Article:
The next game was another timed racing game - this time on a miniature car. I'm already sensing a theme here. The driving game ends up feeling squirrelier than the horse riding. The car over-corrects too much making driving in a straight line too much of a challenge and the triangle button used to flip the car around takes so long for the camera to catch up that the player misses the ramp they're aiming for the in the first place. After a few tries, I am able to smash enough blocks to progress but it was a frustrating experience.
Where is the claw when you need it?
The third game was a shooter where I had to keep little green men (OOOOOOH!) from crossing a line. Various types of LGM marched towards the camera as I shot them with rubber balls. I admit, this game was more fun because there was only two things to for the player to control - a reticule and a fire button. However, the floaty targeting reticule made for an unpleasant feeling experience. It's a good thing I wasn't judged on accuracy as my "technique" consisted of spamming the playfield with a constant stream of rubber ball projectiles. I managed to pass with a high margin, but I didn't feel very skillful for the experience.
The coffee level is just... bizarre
After proving my "worth" to Lotso, I went to Bonnie's house where Woody was shrunk down (I guess being a 12" doll isn't small enough?) and the room filled with coffee that I had to outrun. Seriously, WTF? I guess this level was the developer's caffine-fueled nightmare when faced with a tight deadline. Not only was theme of this level baffling, the platforming in this level was hard. Not challenging, just hard. The player is told to outrun the coffee filling the room, but has to wait for platforms to appear in order to progress. The controls were inconsistant - sometimes I was able to grab and climb a platform with no problem, other times I would inexplicably bounce or fall off when I thought I had purchase. The camera sometimes got in the way of seeing where the player had to go. At this point, I hit the one hour mark and to be honest, I was grateful.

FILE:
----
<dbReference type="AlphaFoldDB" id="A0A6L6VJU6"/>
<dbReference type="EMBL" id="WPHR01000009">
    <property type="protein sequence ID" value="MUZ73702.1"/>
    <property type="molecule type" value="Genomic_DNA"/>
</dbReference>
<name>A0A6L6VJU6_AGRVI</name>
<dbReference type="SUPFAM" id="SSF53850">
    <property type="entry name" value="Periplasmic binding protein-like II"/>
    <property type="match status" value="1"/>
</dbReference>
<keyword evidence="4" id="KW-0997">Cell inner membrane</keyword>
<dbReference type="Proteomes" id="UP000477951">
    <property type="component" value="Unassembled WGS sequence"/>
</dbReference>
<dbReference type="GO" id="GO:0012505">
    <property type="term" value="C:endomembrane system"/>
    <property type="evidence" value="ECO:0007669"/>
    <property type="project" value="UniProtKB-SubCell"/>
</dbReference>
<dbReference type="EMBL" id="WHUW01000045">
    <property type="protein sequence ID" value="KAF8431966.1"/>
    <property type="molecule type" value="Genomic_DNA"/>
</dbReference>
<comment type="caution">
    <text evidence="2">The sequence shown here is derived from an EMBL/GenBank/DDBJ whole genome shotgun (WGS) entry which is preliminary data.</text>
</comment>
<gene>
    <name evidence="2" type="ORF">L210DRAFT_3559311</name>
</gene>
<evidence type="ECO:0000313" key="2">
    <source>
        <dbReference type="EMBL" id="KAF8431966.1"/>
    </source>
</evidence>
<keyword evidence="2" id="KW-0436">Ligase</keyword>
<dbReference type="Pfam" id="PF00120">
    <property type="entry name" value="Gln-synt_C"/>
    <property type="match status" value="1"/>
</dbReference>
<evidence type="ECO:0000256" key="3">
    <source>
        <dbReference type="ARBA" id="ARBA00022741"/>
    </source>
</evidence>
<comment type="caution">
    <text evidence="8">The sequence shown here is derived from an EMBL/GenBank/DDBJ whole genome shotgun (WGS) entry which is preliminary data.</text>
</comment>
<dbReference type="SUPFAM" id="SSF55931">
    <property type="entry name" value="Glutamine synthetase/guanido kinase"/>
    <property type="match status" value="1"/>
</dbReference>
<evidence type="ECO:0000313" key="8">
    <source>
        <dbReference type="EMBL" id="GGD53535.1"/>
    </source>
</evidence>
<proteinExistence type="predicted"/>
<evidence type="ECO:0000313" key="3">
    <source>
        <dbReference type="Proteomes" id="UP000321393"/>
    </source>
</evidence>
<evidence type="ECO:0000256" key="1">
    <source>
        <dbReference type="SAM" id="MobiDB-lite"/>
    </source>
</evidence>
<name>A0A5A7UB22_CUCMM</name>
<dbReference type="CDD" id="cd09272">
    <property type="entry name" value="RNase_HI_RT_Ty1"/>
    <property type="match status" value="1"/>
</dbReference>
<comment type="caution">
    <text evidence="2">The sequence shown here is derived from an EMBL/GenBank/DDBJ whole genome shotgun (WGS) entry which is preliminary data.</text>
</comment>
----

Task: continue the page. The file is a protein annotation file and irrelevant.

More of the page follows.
So, should the toys of Toy Story 3's game mode be collected or thrown out with the trash?
What I would do differently? Camera and controls are the most important thing to get right in a platforming game (or any game for that matter) - if they don't help the player they will most assurdedly cause them to fail. It isn't that Toy Story 3's controls and camera aren't bad, they just could have used a little more time and attention to make them great. Too often a developer decides that the camera and controls are "good enough" for the player to play the game. Don't settle. Strive for greatness, especially with these critical elements of your game.
Would I keep playing? Debateable. If the platforming in the coffee level is any indication, Toy Story 3 will end up being a frustrating gameplay experience. And I'm sure the timed racing games will only get harder (shorter time limit, more elements required to be collected) and to be honest, racing games are not my cup of... ahem, coffee. Like I said, from the attract mode movie, it looks like there's lots of neat content in Toy Story 3's game mode but there are other platformers I'd rather spend my time playing.